It was…. a Very Writing Year. I have never felt more creatively fulfilled and optimistic about the path I’m on. And grateful that I found this path.

What are my goals for 2019?

– Usher my second-born, A Dream Within a Dream, out into the world.
– Finish drafting and revise Then I Defy You, Stars.
– Finish revising The Ways We Fall.
– Write at least one fresh new book.
– Release my second poetry collection.
– Continue playing with and writing poetry.
– Enjoy the now. One eye can stay on the horizon, but the other one better be right here. (This will make it hard for people to meet my eyes, but it’ll be fine.) Soak. it. in. Gratitude, gratitude, gratitude.

“For last year’s words belong to last year’s language. And next year’s words await another voice. And to make an end is to make a beginning.”

– T.S. Eliot –

On Realizing You Can’t Please Everyone

I want every single person to love every single word I write. It’s just what I want. Why is that too much to ask for?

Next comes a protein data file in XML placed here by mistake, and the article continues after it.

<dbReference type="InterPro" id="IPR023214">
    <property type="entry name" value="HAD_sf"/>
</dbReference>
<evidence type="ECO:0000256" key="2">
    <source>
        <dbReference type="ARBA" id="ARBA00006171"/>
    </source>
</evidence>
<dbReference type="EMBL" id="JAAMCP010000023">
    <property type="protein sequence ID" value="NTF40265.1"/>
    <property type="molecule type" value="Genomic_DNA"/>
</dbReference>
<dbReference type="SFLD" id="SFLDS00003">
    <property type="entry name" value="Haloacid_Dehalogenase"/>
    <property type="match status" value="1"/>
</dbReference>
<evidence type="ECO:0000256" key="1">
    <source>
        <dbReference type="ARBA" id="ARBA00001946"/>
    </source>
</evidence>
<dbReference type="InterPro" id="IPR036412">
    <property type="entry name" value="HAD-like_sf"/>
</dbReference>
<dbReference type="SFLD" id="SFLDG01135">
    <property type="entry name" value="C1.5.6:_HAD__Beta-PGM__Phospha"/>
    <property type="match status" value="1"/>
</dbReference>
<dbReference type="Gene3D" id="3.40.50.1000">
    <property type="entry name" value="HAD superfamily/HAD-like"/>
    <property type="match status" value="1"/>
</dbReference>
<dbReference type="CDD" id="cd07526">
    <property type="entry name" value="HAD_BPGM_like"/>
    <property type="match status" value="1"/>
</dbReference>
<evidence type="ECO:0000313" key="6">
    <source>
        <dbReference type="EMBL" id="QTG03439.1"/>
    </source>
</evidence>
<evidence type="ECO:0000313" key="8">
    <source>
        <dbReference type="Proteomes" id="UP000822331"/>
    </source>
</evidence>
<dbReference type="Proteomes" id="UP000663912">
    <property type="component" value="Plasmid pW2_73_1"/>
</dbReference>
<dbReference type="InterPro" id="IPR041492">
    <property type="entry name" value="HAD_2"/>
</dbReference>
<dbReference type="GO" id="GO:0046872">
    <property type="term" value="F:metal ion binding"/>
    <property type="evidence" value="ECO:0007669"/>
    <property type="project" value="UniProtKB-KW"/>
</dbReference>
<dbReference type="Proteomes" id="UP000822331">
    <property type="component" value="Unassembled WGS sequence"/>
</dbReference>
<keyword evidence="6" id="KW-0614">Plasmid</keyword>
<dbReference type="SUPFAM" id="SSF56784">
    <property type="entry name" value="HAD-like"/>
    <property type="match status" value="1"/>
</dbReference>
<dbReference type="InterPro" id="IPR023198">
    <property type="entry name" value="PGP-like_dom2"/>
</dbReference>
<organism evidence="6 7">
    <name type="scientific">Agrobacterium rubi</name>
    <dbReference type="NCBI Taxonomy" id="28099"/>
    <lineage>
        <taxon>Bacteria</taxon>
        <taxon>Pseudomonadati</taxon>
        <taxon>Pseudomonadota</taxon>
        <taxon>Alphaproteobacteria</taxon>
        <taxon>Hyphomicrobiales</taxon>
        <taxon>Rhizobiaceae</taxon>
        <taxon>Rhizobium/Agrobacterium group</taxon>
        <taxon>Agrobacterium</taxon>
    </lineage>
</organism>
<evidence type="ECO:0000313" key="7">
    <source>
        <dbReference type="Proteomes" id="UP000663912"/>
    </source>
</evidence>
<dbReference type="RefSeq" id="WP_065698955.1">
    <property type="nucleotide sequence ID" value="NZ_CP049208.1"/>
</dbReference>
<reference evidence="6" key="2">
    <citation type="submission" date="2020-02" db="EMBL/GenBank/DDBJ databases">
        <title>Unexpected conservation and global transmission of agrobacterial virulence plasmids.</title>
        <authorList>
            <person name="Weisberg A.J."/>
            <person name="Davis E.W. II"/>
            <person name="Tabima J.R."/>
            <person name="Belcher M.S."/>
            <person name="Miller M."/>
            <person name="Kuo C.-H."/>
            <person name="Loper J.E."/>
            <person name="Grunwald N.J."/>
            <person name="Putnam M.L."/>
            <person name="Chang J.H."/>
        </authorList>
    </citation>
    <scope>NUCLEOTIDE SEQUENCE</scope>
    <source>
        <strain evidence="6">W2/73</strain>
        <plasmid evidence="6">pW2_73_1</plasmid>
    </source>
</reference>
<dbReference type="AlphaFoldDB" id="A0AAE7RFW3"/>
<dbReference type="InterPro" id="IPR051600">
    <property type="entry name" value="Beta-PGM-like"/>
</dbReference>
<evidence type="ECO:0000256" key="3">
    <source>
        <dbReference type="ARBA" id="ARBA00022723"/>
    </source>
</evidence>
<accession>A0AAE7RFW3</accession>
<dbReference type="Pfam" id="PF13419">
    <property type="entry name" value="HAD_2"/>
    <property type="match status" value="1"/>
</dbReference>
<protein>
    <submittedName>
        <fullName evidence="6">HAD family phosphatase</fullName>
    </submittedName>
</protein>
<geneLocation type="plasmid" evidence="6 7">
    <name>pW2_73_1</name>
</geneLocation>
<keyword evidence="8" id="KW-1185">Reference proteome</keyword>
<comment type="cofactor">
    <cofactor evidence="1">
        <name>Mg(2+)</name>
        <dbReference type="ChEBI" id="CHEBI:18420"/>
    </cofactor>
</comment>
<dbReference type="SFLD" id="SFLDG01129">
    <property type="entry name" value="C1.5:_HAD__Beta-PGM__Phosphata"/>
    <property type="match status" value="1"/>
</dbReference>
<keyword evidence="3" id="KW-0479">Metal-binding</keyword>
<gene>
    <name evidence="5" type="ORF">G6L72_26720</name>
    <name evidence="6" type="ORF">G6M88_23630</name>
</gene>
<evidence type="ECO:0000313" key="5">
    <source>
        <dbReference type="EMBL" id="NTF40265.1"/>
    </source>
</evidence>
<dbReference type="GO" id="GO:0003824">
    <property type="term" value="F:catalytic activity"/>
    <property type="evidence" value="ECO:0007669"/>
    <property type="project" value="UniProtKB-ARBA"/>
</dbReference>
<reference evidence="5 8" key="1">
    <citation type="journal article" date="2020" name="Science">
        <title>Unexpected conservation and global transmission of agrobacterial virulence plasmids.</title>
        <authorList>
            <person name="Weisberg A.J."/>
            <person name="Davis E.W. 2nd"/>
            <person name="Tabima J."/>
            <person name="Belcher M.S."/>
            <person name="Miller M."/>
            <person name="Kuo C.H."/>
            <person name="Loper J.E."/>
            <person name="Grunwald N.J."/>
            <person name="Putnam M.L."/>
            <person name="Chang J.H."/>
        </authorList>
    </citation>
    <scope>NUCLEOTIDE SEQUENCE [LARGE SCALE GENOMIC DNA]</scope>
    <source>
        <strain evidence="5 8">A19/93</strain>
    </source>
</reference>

Haha, self. Haha.

I have read NYT Bestsellers that I did not enjoy.

I have read universally panned books that I loved.

There is a reason there are so many genres – there are a lot of different tastes. And tastes even evolve. I used to devour YA Fantasy. Over the past year, I’ve been all about YA Contemporary. When I was in college, I was all about Historical Romance. And I freely filter in and out of Adult fiction.

But you throw Horror at me? That’s a hell no.

Nonfiction? Rarely for me.

And that’s just genres. That’s not even publishing trends. Vampires, dystopian, magic. Those all fall within Fantasy, so even if you typically love Fantasy novels, maybe you don’t like vampires. Maybe you typically love Contemporary novels, but you have a hard time relating to male protagonists. There is so much that comes down to personal taste.